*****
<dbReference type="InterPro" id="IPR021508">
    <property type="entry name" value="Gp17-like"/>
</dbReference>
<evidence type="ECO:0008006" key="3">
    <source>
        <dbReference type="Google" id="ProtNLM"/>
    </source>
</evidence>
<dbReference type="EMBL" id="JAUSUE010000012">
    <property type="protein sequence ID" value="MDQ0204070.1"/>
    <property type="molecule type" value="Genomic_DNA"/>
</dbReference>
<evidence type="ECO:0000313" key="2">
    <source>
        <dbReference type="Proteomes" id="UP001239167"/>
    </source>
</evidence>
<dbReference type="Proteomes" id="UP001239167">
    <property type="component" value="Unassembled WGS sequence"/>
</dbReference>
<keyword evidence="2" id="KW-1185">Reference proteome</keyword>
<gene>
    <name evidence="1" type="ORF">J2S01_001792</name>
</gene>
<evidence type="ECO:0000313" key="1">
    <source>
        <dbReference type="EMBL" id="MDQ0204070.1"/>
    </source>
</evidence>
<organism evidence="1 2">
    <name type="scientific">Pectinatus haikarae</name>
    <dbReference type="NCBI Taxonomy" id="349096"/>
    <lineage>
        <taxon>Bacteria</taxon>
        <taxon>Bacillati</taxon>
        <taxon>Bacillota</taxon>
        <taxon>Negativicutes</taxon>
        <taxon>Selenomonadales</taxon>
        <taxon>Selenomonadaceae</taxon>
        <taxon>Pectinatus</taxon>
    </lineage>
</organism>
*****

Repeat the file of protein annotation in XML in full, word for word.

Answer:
<dbReference type="InterPro" id="IPR021508">
    <property type="entry name" value="Gp17-like"/>
</dbReference>
<evidence type="ECO:0008006" key="3">
    <source>
        <dbReference type="Google" id="ProtNLM"/>
    </source>
</evidence>
<dbReference type="EMBL" id="JAUSUE010000012">
    <property type="protein sequence ID" value="MDQ0204070.1"/>
    <property type="molecule type" value="Genomic_DNA"/>
</dbReference>
<evidence type="ECO:0000313" key="2">
    <source>
        <dbReference type="Proteomes" id="UP001239167"/>
    </source>
</evidence>
<dbReference type="Proteomes" id="UP001239167">
    <property type="component" value="Unassembled WGS sequence"/>
</dbReference>
<keyword evidence="2" id="KW-1185">Reference proteome</keyword>
<gene>
    <name evidence="1" type="ORF">J2S01_001792</name>
</gene>
<evidence type="ECO:0000313" key="1">
    <source>
        <dbReference type="EMBL" id="MDQ0204070.1"/>
    </source>
</evidence>
<organism evidence="1 2">
    <name type="scientific">Pectinatus haikarae</name>
    <dbReference type="NCBI Taxonomy" id="349096"/>
    <lineage>
        <taxon>Bacteria</taxon>
        <taxon>Bacillati</taxon>
        <taxon>Bacillota</taxon>
        <taxon>Negativicutes</taxon>
        <taxon>Selenomonadales</taxon>
        <taxon>Selenomonadaceae</taxon>
        <taxon>Pectinatus</taxon>
    </lineage>
</organism>